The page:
1. Urolithin A Is a Dietary Microbiota-Derived Human Aryl Hydrocarbon Receptor Antagonist Gulsum E Muku 1 2, Iain A Murray, et. al. Metabolites. . 2018 Nov 29;8(4):86. doi: 10.3390/metabo8040086. PMID: 30501068. PMCID: PMC6315438. DOI: 10.3390/metabo8040086.

  2. Surveying the Metabolic and Dysfunctional Profiles of T Cells and NK Cells in Myalgic Encephalomyelitis/Chronic Fatigue Syndrome. by Jessica Maya Department of Molecular Biology and Genetics, Cornell University, Ithaca, NY 14850, USA Int. J. Mol. Sci. 2023, 24(15), 11937; Submission received: 27 June 2023 / Revised: 20 July 2023 / Accepted: 24 July 2023 / Published: 26 July 2023

  3. The aryl hydrocarbon receptor cell intrinsically promotes resident memory CD8+ T cell differentiation and function. Joseph W. Dean,1 Eric Y. Helm. Cell Rep. Author manuscript; available in PMC 2023 Feb 20. Cell Rep. 2023 Jan 31; 42(1): 111963. Published online 2023 Jan 4. doi: 10.1016/j.celrep.2022.111963. PMCID: PMC9940759 NIHMSID: NIHMS1870514. PMID: 36640340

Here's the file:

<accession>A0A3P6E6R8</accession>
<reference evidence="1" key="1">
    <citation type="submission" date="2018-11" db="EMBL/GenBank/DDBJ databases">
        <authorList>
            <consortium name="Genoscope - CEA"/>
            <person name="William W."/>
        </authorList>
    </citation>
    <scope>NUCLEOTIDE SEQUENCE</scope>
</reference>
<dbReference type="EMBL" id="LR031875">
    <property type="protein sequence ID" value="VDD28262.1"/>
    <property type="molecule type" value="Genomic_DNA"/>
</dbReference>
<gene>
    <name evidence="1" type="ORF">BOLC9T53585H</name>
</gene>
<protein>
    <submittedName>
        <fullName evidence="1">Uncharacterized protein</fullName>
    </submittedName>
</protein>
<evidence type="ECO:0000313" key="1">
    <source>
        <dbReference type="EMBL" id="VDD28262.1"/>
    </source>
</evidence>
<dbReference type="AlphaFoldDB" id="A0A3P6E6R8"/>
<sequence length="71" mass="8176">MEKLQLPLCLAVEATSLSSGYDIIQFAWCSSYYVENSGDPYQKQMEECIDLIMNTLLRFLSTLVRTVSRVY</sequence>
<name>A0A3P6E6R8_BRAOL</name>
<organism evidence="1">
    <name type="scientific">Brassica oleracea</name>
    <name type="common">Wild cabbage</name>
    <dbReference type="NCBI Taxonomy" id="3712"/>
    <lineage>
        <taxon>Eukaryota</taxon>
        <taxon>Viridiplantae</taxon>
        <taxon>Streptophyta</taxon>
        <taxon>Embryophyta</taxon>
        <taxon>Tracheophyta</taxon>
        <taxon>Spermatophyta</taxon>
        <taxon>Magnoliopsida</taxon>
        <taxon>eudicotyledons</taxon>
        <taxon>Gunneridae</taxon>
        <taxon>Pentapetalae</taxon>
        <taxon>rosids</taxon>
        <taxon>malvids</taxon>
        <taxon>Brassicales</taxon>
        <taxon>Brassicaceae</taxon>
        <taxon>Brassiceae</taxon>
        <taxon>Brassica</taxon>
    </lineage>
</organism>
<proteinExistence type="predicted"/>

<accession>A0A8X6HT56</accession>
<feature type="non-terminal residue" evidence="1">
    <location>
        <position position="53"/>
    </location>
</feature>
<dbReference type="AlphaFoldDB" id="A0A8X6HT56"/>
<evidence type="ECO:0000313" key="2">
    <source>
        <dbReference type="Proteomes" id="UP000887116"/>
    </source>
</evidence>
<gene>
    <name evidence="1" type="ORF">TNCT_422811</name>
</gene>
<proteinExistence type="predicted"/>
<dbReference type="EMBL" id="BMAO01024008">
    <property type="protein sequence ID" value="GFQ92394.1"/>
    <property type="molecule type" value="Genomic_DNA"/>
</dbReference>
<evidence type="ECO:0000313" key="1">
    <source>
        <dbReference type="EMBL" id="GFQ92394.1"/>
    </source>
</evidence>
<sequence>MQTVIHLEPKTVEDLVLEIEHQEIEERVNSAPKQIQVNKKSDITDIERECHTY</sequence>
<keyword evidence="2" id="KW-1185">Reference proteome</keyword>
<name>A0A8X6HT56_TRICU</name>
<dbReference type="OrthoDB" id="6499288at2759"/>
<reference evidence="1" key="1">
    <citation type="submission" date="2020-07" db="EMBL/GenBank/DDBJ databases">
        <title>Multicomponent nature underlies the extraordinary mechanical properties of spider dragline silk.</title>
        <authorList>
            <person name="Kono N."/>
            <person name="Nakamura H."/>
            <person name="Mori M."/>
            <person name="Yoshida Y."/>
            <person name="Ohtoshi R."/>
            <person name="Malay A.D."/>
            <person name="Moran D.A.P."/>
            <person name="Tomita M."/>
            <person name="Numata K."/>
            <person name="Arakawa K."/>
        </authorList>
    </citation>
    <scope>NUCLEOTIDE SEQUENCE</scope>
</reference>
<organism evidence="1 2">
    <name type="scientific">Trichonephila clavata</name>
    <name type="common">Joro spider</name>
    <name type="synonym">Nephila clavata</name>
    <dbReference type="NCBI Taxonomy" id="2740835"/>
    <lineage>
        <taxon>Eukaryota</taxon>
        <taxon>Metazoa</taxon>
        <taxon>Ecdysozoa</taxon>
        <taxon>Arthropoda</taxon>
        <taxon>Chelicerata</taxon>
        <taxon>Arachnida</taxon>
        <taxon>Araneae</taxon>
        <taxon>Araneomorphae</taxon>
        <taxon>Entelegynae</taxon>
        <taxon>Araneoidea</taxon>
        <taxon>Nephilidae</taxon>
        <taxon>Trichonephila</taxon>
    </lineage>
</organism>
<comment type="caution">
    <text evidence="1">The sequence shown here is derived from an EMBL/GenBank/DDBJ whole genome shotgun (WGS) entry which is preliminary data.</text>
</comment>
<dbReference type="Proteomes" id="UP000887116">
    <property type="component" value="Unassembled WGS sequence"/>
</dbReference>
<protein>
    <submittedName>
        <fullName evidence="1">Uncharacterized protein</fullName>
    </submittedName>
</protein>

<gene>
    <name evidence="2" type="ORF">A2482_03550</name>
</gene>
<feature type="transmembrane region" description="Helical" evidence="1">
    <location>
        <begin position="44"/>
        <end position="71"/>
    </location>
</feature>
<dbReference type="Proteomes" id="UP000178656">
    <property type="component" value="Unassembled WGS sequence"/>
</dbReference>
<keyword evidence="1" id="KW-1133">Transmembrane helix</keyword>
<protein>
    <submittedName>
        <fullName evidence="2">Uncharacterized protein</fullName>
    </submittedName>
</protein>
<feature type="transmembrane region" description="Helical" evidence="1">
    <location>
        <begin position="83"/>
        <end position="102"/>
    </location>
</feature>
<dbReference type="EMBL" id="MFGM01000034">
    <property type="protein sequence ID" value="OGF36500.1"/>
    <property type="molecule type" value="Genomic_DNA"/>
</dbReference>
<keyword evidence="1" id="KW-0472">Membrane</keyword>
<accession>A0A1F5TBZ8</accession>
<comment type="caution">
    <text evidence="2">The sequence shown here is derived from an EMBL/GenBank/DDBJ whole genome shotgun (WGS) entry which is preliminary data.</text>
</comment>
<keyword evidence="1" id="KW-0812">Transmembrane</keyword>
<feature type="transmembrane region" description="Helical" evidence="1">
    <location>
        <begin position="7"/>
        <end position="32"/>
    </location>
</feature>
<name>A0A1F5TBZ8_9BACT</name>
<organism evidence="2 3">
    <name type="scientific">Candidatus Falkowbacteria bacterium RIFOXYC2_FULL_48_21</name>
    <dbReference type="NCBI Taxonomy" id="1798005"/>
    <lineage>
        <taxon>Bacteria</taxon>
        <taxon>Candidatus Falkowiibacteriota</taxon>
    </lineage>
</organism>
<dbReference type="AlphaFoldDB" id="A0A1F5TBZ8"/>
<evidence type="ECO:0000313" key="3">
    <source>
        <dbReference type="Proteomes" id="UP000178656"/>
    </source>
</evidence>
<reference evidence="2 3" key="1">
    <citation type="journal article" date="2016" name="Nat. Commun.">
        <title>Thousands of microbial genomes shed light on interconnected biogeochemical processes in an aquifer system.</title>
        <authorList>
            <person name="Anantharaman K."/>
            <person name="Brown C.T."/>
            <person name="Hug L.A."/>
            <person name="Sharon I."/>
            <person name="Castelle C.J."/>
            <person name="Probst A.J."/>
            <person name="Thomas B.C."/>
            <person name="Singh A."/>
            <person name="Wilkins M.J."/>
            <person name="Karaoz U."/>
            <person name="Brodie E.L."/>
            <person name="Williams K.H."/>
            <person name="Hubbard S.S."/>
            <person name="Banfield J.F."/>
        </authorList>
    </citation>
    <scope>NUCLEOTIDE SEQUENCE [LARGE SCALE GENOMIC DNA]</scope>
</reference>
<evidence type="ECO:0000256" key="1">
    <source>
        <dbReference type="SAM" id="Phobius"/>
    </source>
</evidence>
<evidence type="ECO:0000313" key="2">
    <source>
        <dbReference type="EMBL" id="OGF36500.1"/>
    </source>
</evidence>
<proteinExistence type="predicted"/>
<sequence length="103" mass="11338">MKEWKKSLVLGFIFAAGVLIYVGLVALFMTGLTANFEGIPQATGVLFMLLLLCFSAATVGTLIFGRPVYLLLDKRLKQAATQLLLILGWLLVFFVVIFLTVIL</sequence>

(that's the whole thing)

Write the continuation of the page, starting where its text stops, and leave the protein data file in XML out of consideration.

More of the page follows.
4. Blocking cell receptors could treat multiple sclerosis, U. of Virginia researchers say By Patrick Hilsman. HEALTH NEWS. FEB. 15, 2023 / 3:42 PM

  5. Bile acids and gut microbes could potentially treat multiple sclerosis, according to new research in mice March 1 2023, by Andrea Merchak. Medical Press.

  6. The activity of the aryl hydrocarbon receptor in T cells tunes the gut microenvironment to sustain autoimmunity and neuroinflammation. By Andrea R Merchak 1 2 3, Hannah J Cahill 1, Lucille C Brown, et. al. PLoS Biol. . 2023 Feb 14;21(2):e3002000. doi: 10.1371/journal.pbio.3002000. eCollection 2023 Feb. PMID: 36787309 PMCID: PMC9928083. DOI: 10.1371/journal.pbio.3002000

  7. Modulating AHR function offers exciting therapeutic potential in gut immunity and inflammation. By Yue Chen, Yadong Wang, Cell & Bioscience volume 13, Article number: 85 (2023)